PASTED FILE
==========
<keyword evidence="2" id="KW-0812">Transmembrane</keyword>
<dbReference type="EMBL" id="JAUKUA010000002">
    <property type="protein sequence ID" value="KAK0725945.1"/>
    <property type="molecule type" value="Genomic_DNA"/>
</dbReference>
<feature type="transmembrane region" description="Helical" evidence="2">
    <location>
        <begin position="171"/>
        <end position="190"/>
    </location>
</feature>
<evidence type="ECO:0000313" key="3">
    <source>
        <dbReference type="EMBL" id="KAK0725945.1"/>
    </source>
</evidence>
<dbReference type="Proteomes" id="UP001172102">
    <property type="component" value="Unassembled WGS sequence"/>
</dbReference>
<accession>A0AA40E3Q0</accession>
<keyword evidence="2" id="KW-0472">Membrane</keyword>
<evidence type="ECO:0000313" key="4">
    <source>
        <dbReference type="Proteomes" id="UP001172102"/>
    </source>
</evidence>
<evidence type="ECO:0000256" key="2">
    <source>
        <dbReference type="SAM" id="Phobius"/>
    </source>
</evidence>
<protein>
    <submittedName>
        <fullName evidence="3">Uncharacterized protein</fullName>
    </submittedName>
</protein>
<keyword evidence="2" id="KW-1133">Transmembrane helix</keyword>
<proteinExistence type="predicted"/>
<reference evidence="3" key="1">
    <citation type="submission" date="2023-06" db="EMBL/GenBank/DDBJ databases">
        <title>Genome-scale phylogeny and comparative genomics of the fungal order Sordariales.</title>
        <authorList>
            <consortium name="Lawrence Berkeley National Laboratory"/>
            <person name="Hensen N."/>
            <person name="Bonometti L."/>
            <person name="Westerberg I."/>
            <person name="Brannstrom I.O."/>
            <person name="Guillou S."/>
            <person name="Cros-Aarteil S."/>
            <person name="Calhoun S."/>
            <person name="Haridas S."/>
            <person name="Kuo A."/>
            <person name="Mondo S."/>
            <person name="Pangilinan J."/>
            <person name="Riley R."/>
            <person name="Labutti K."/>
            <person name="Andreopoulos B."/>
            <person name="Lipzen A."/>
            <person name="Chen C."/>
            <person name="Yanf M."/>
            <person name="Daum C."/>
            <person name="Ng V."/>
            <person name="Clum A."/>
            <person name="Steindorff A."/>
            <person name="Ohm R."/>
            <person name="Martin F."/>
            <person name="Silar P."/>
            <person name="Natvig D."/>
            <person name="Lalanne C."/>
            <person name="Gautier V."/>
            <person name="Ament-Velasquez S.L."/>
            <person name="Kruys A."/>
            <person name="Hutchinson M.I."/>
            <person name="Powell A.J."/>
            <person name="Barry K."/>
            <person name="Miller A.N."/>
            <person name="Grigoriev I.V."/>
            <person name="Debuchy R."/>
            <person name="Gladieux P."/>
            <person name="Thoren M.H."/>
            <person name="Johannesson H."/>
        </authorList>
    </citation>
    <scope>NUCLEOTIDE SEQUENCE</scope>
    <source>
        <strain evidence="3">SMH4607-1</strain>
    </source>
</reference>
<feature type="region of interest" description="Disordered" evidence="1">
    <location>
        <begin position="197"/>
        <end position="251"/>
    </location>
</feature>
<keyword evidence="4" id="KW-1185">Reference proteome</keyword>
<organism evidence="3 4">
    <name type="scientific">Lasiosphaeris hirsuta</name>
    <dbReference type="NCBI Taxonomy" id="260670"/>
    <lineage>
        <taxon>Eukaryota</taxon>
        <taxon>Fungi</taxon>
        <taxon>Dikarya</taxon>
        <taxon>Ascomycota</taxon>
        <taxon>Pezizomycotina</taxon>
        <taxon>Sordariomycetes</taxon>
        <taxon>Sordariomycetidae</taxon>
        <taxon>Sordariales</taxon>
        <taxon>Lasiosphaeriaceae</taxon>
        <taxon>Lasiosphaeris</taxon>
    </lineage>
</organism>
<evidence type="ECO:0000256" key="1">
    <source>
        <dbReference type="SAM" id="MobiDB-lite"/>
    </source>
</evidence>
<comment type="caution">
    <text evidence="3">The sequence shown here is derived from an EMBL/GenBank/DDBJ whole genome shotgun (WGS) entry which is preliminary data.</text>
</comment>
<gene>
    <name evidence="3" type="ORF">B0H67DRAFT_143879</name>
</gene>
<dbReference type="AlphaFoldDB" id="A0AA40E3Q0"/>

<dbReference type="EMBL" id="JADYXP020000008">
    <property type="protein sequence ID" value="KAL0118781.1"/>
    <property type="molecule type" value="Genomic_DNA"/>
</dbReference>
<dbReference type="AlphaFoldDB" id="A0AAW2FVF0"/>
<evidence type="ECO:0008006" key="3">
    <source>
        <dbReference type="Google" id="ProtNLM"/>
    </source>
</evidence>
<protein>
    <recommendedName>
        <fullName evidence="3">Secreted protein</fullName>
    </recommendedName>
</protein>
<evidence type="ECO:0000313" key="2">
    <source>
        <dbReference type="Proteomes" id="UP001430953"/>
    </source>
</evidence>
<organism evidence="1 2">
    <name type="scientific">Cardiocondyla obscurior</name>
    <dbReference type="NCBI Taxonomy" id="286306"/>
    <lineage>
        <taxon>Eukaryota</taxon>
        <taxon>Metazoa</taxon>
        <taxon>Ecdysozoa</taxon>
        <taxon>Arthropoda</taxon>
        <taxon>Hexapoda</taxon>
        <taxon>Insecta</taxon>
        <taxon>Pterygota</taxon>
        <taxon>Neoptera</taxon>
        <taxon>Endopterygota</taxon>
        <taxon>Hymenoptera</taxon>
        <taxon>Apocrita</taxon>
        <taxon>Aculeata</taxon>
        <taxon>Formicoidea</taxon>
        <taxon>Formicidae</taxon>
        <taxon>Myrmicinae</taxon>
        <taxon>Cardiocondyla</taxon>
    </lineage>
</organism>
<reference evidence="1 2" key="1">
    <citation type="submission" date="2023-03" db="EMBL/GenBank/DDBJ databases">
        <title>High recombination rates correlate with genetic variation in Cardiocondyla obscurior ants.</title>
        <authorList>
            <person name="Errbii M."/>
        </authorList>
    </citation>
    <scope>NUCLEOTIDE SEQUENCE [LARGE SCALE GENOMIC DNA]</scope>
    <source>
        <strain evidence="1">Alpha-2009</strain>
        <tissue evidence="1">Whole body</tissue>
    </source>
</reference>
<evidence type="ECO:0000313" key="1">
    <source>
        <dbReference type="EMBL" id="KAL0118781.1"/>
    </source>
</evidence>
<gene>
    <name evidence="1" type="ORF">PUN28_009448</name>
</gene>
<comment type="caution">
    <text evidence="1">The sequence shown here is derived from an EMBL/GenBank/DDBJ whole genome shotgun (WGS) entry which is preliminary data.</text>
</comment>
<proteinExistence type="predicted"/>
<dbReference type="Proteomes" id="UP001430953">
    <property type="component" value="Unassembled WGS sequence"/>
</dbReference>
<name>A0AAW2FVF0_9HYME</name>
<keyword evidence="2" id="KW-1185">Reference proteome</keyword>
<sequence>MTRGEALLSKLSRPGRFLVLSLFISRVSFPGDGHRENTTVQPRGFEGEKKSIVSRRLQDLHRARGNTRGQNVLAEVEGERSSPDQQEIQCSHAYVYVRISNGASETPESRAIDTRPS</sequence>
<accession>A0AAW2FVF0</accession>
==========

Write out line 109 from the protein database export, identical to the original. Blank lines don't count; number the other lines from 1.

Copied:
        <taxon>Lasiosphaeris</taxon>